When researchers do ethnography, they study a culture’s relational prac-tices, common values and beliefs, and shared experiences for the purpose of helping insiders (cultural members) and outsiders (cultural strangers) better

When researchers do autoethnography, they retrospectively and selectively write about epiphanies that stem from, or are made possible by, being part of a culture and/or by possessing a particular cultural identity.

An autobiography should be aesthetic and evocative, engage readers, and use conventions of storytelling such as character, scene, and plot development (Ellis & Ellingson, 2000), and/or chronological or fragmented story progression (Didion, 2005; Frank, 1995).

When researchers write ethnographies, they produce a “thick description” of a culture (Geertz, 1973, p. 10; Goodall, 2001).

When researchers write autoethnographies, they seek to produce aesthetic and evocative thick descriptions of personal and interpersonal experience.

Thus, the autoethnographer not only tries to make personal experience meaningful and cultural experience engaging, but also, by producing accessible texts, she or he may be able to reach wider and more diverse mass audiences that traditional research usually disregards

Narrative ethnographies refer to texts presented in the form of stories that incorporate the ethnographer’s experiences into the ethnographic descriptions and analysis of others

Reflexive ethnographies document ways a researcher changes as a result of doing fieldwork. Reflexive/narrative ethnographies exist on a continuum rang-ing from starting research from the ethnographer’s biography, to the ethnogra-pher studying her or his life alongside cultural members’ lives, to ethnographic memoirs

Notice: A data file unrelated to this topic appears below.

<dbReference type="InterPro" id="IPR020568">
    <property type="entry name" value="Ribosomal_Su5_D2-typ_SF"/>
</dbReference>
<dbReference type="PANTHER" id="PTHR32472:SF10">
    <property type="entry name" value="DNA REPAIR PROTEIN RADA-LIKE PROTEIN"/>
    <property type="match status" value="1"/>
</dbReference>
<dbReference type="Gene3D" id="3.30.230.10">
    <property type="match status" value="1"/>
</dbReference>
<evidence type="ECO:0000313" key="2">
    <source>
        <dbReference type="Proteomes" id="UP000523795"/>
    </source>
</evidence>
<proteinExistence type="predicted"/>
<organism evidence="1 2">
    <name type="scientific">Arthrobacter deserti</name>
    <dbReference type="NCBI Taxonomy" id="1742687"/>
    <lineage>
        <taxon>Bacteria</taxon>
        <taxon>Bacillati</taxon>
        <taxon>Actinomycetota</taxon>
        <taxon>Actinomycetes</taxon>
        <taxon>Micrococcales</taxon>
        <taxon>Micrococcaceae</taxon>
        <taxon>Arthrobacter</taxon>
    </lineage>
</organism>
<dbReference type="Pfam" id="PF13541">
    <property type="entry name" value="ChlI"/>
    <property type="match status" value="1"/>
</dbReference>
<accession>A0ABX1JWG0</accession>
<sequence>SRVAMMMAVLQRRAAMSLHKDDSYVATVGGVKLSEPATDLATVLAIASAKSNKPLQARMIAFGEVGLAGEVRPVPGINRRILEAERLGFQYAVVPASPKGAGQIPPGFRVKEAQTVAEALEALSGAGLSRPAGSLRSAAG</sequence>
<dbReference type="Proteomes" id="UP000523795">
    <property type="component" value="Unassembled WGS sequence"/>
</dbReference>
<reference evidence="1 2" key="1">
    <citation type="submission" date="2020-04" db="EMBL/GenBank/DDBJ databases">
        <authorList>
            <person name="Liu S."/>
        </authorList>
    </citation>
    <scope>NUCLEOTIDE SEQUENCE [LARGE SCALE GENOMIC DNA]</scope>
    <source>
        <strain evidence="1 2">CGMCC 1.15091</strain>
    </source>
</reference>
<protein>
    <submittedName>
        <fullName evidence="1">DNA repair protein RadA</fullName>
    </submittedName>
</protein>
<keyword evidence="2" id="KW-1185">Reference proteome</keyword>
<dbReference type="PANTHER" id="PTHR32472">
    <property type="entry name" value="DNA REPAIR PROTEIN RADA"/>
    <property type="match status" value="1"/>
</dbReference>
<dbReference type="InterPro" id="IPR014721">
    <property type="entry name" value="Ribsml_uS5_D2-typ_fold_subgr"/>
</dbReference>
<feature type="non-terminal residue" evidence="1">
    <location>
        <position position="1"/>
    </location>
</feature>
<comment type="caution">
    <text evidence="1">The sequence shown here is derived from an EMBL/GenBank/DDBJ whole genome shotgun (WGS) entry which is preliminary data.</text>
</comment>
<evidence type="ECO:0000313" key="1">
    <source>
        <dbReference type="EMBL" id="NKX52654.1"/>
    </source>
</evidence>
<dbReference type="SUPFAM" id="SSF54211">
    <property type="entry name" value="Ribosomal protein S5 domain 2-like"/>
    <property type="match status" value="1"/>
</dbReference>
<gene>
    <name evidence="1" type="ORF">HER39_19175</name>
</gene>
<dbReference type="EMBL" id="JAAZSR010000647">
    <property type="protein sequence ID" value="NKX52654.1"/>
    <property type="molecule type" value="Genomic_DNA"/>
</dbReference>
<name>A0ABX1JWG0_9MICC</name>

But unlike grounded theory, layered accounts use vignettes, reflexivity, multiple voices, and introspection (Ellis, 1991) to “invoke” readers to enter into the “emergent experience” of doing and writing research (Ronai, 1992, p. 123), conceive of identity as an “emergent process” (Rambo, 2005, p. 583)

Community autoethnographies thus not only facilitate “community-building” research practices but also make opportunities for “cultural and social intervention” possible (p. 59; see Karofff & Schönberger, 2010)

Writing is a way of knowing, a method of inquiry (Richardson, 2000). Conse-quently, writing personal stories can be therapeutic for authors as we write to make sense of ourselves and our experiences (Kiesinger, 2002; Poulos, 2008), purge our burdens (Atkinson, 2007), and question canonical stories – conven-tional, authoritative, and “projective” storylines that “plot” how “ideal social selves” should live (Tololyan, 1987, p. 218; Bochner, 2001, 2002).

These “relational ethics” are heightened for autoethnographers (Ellis, 2007). In using personal experience, autoethnographers not only implicate themselves with their work, but also close, intimate others (Adams, 2006; Etherington, 2007; Trahar, 2009).

Furthermore, autoethnographers often maintain and value interpersonal ties with their participants, thus making relational ethics more complicated. Partici-pants often begin as or become friends through the research process.

For an autoethnographer, questions of reliability refer to the narrator’s credibility. Could the narrator have had the experiences described, given avail-able “factual evidence”?

For autoethnographers, validity means that a work seeks verisimilitude; it evokes in readers a feeling that the experience described is lifelike, believable, and possible, a feeling that what has been represented could be true. The story is coherent. It connects readers to writers and provides continuity in their lives.

In autoethnography, the focus of generalizabil-ity moves from respondents to readers, and is always being tested by readers as they determine if a story speaks to them about their experience or about the lives of others they know;

Greg McVerry

CLMOOC

Prev | Home | Join | ? | Next